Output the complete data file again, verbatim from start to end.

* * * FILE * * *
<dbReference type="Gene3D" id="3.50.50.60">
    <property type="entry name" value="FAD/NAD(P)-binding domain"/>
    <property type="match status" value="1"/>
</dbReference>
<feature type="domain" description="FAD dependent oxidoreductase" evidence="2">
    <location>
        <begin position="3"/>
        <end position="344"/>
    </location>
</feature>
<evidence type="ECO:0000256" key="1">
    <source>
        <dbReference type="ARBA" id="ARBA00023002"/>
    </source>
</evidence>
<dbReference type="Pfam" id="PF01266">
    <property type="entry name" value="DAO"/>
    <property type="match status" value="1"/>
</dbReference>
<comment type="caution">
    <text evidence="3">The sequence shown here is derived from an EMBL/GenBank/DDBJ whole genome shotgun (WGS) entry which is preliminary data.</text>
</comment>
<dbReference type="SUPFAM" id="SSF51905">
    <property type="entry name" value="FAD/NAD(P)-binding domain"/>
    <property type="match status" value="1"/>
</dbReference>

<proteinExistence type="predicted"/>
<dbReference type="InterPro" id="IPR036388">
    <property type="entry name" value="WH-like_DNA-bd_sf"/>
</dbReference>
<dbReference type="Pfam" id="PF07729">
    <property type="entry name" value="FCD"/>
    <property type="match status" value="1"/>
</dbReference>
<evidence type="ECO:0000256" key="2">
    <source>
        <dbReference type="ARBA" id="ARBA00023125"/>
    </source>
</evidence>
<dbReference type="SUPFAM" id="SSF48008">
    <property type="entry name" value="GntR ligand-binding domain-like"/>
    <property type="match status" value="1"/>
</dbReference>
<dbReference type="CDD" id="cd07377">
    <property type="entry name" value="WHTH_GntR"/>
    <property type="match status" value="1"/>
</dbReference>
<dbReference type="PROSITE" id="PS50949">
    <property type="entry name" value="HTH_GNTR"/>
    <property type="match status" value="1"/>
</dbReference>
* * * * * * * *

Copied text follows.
<dbReference type="Gene3D" id="3.50.50.60">
    <property type="entry name" value="FAD/NAD(P)-binding domain"/>
    <property type="match status" value="1"/>
</dbReference>
<feature type="domain" description="FAD dependent oxidoreductase" evidence="2">
    <location>
        <begin position="3"/>
        <end position="344"/>
    </location>
</feature>
<evidence type="ECO:0000256" key="1">
    <source>
        <dbReference type="ARBA" id="ARBA00023002"/>
    </source>
</evidence>
<dbReference type="Pfam" id="PF01266">
    <property type="entry name" value="DAO"/>
    <property type="match status" value="1"/>
</dbReference>
<comment type="caution">
    <text evidence="3">The sequence shown here is derived from an EMBL/GenBank/DDBJ whole genome shotgun (WGS) entry which is preliminary data.</text>
</comment>
<dbReference type="SUPFAM" id="SSF51905">
    <property type="entry name" value="FAD/NAD(P)-binding domain"/>
    <property type="match status" value="1"/>
</dbReference>

<proteinExistence type="predicted"/>
<dbReference type="InterPro" id="IPR036388">
    <property type="entry name" value="WH-like_DNA-bd_sf"/>
</dbReference>
<dbReference type="Pfam" id="PF07729">
    <property type="entry name" value="FCD"/>
    <property type="match status" value="1"/>
</dbReference>
<evidence type="ECO:0000256" key="2">
    <source>
        <dbReference type="ARBA" id="ARBA00023125"/>
    </source>
</evidence>
<dbReference type="SUPFAM" id="SSF48008">
    <property type="entry name" value="GntR ligand-binding domain-like"/>
    <property type="match status" value="1"/>
</dbReference>
<dbReference type="CDD" id="cd07377">
    <property type="entry name" value="WHTH_GntR"/>
    <property type="match status" value="1"/>
</dbReference>
<dbReference type="PROSITE" id="PS50949">
    <property type="entry name" value="HTH_GNTR"/>
    <property type="match status" value="1"/>
</dbReference>